by John Ashton
In June of 1989, Chinese tanks rolled into Tiananmen Square. At the very same time, President Chase Peterson, his wife, Grethe, and several other officers from the University strolled through Korea, Japan, and Hong Kong meeting with U alumni and friends. The group witnessed a massive protest by Hong Kong students only two weeks before other students lost their lives at the hands of Chinese soldiers. Events at the Square changed world history overnight.
The Peterson trip was an important milestone for the U's outreach to its international friends. Chase and Grethe were responding to invitations from alumni in the Far East. Pleased and perhaps a little surprised at the deep affection they found for the University of Utah among former students, they noted that many who had been removed from the University for decades still had fond memories of professors, classes, and familiar places in Salt Lake City. Soon after the group returned to the campus, the International Center Community Advisory Committee was established, with Grethe as the first chair. Educational and social activities were planned for foreign students and their families. Networks with present and former international students were cultivated.
The Peterson trip was followed in 1993 by a similar trip by President Arthur Smith and his wife, June. This outreach to former students of the U included Taiwan as well as the other places visited in 1989. President Smith met with more than 100 members of the Seoul chapter of the Alumni Association and, like President Peterson, was very impressed with the continuing loyalty of the attendees to their experiences at the U. One chapter officer, C. K. Park, has sent three of his children to the University of Utah and has made significant contributions to several parts of the campus. The president of the Korean group for 10 years now, Yong-The Lee PhD'70, received an honorary degree from the U at the June commencement.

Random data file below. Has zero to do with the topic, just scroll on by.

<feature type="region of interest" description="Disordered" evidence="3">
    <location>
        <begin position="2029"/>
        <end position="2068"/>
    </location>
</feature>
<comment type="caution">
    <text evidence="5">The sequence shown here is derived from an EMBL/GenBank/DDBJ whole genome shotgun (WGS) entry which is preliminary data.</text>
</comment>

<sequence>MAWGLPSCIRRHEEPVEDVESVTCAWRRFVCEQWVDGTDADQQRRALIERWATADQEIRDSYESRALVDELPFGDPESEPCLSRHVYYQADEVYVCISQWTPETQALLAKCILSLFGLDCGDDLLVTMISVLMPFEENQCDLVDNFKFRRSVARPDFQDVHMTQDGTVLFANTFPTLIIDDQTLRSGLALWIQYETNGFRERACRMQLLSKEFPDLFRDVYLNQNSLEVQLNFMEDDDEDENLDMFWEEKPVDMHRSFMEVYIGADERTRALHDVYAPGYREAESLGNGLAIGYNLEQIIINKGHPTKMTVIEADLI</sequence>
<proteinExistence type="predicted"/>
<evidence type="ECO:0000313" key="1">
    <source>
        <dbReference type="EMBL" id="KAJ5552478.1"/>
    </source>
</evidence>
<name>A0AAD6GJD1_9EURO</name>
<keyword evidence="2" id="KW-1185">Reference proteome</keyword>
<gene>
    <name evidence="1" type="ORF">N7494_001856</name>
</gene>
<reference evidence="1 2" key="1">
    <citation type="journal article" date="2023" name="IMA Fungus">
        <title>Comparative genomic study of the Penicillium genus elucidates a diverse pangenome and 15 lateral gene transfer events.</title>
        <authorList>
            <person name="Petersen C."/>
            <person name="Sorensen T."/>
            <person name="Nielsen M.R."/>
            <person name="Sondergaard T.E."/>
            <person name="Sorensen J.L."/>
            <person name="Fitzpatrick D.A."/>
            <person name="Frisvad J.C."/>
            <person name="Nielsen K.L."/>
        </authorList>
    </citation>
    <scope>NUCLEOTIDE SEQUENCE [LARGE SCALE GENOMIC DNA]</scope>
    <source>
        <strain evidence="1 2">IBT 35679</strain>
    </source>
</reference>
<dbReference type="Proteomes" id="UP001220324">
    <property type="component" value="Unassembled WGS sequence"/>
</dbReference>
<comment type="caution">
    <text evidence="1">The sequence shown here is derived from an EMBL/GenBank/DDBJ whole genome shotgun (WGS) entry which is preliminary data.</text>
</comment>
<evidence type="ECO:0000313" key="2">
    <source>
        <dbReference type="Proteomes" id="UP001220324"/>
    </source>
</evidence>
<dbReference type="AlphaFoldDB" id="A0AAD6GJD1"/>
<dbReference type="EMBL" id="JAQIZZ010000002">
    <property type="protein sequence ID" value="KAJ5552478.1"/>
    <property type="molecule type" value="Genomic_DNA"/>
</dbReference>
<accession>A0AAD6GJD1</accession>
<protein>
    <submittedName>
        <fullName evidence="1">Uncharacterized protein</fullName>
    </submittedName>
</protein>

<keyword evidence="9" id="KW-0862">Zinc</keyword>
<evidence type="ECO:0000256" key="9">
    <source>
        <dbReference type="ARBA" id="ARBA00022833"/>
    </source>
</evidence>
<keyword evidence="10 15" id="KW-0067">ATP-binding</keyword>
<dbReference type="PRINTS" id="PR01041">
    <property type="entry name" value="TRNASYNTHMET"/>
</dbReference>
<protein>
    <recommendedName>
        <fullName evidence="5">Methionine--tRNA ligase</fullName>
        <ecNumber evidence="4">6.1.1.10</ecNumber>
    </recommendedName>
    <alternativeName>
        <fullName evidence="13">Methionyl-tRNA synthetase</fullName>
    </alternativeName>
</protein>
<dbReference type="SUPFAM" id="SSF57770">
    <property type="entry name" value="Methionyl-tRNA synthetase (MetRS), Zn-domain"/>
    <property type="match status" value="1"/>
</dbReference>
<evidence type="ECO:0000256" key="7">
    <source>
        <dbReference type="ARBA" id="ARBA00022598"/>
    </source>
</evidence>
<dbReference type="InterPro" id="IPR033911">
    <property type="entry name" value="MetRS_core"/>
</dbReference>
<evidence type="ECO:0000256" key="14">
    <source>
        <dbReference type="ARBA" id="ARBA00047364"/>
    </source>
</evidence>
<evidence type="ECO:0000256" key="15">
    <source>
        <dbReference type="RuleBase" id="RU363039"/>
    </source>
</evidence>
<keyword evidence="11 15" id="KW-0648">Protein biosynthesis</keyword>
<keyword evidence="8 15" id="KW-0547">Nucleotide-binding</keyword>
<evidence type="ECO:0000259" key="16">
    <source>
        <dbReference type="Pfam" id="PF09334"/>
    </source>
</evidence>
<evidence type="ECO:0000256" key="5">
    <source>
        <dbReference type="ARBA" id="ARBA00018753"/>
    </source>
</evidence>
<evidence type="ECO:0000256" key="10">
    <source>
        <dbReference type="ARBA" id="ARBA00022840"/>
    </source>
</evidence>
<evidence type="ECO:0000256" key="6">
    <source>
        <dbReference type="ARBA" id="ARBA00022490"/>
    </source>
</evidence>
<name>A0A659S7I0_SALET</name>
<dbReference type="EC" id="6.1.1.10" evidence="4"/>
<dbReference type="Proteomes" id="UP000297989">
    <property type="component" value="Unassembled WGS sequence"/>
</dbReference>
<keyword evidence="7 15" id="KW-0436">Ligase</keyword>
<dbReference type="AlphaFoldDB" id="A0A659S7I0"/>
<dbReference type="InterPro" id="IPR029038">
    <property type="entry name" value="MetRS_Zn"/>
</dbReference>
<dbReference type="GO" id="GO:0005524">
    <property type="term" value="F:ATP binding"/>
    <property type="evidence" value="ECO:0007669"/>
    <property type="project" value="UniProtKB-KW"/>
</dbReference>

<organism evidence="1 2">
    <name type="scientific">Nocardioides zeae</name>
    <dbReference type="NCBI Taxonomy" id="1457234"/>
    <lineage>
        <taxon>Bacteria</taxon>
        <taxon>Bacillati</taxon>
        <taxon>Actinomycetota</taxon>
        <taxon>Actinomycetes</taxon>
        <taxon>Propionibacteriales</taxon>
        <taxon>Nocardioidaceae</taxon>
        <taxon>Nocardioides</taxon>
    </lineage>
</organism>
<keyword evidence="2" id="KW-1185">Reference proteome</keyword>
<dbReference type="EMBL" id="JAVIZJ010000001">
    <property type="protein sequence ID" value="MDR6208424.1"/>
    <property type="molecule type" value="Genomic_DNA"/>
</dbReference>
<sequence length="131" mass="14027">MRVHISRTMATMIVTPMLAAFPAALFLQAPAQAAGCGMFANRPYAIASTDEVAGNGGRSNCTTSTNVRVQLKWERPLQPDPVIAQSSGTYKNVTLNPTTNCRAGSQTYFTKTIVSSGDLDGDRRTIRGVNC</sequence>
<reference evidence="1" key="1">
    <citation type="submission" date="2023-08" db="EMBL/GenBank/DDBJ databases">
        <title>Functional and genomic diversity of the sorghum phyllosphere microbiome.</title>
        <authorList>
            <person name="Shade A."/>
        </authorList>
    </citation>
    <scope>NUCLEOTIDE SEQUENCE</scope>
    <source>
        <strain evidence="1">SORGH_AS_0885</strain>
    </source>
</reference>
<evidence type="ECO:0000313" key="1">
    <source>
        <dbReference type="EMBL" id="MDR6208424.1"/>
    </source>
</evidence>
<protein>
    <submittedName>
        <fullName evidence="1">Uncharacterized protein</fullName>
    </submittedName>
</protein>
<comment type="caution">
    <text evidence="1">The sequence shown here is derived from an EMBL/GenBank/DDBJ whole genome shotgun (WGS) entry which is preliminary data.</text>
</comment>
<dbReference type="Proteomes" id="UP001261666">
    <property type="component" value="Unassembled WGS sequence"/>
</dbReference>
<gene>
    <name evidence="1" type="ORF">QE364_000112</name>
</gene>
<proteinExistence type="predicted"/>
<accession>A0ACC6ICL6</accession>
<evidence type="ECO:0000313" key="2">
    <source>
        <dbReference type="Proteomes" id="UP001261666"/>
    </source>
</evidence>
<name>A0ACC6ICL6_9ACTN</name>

Under the direction of Bill Barnhart MS'71, the International Center has made significant strides in providing U students with international educational experiences and networking possibilities with alumni and friends abroad. In 1995 Isabel Sharp was hired by Bill to initiate the International Resource Network to connect with University supporters outside of the U.S. Currently there are more than 800 members of the Network in more than 100 countries. Most of them are connected to Isabel through the Internet. Last June the Network sponsored a highly successful reunion in Heidelberg for European friends of the U. More than 40 people attended, including Bill, Isabel, and Humanities Dean Patricia Hanna. One of those who organized the reunion, German physician Peter Huber MS'96, recounted the wonderful time he had at the U while earning a master's degree in medical informatics, an experience that caused him to become a dedicated alumnus. Lee Boam BA'71 MBA'81, consul general at the United States Consulate in Düsseldorf, was among the guests who helped launch the Utah European Association. Next year's gathering will take place in June 1999 in Brussels.
In this issue of Continuum, readers can explore the progress of our international connections. They are too numerous to cover in full, but you will learn about the U's global business education, international efforts to preserve species and ecosystems, and the College of Humanities' Asian Studies initiative. Alumni profiles will help you become acquainted with some of our international alumni who have returned home after their experiences at the U, and Fred Kempe BA'76, an expatriate Ute, sends accolades to the professors who helped prepare him for a career at the Wall Street Journal Europe.
"Think global" is a bit trite but a lot true at the U. Our international students, alumni, and friends add a very important component to who we are and the language we speak. The vast majority of them take great pride in being a "Utah Man" or woman and have great affection for the school on the hill they left behind. Join us in celebrating international and Internet connections around our shrinking globe.
—John Ashton is executive director of the University of Utah Alumni Association